Menthol cigarettes are not regulated. In 2009, the Family Smoking Prevention and Tobacco Control Act was passed by Congress, banning artificial or natural flavorings in cigarettes. The legislation included flavors such as strawberry, clove, grape, and cherry, but menthol was excluded. Although the Food and Drug Administration has regulatory authority on tobacco products, it has not yet taken action on menthol. 3

Who Smokes Menthol Cigarettes?

Patterns of Use

According to the Centers for Disease Control and Prevention, menthol cigarettes are overwhelmingly the most used tobacco product among African Americans.3



Before the 1960s, African Americans smoked menthol and non-menthol cigarettes at rates comparable to the general population. Use of menthol cigarettes by African Americans began to outpace use of menthol cigarettes by other groups beginning in the 1960s, when the African American community became a prime target for the tobacco industry’s menthol marketing strategies.5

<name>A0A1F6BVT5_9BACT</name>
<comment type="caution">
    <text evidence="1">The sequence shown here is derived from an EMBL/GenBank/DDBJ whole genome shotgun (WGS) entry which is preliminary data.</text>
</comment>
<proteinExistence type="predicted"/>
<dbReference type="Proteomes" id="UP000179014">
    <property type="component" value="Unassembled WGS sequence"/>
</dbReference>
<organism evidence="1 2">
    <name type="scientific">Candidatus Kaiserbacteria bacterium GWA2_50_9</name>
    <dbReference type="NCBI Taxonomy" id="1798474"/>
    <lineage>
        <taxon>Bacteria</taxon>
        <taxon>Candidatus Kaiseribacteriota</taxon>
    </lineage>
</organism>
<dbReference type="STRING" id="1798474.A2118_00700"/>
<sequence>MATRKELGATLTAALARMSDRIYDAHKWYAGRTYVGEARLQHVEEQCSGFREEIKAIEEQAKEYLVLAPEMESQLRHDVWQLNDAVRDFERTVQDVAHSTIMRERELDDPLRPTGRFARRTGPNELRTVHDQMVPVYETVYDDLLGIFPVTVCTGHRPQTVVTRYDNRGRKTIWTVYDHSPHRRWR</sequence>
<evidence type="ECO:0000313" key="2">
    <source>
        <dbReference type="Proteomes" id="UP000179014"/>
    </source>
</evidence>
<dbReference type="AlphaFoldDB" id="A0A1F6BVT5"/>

Marketing


Media

The African American community sees disproportionately more menthol cigarette marketing than other communities. Research has found that not only are there significantly more menthol advertisements at stores in neighborhoods with a higher proportion of African American residents, but menthol cigarettes are also significantly less expensive at stores in these neighborhoods.6

Menthol advertisements are also more prevalent in African American publications such as Ebony, Jet, and Essence. These advertisements incorporate elements of African American culture, music, and messages related to racial identity.3,6 These targeted advertisements portray images of successful, happy, confident, and attractive African Americans. They also feature models with more pronounced African American features, such as darker complexions and afro hairstyles.6,7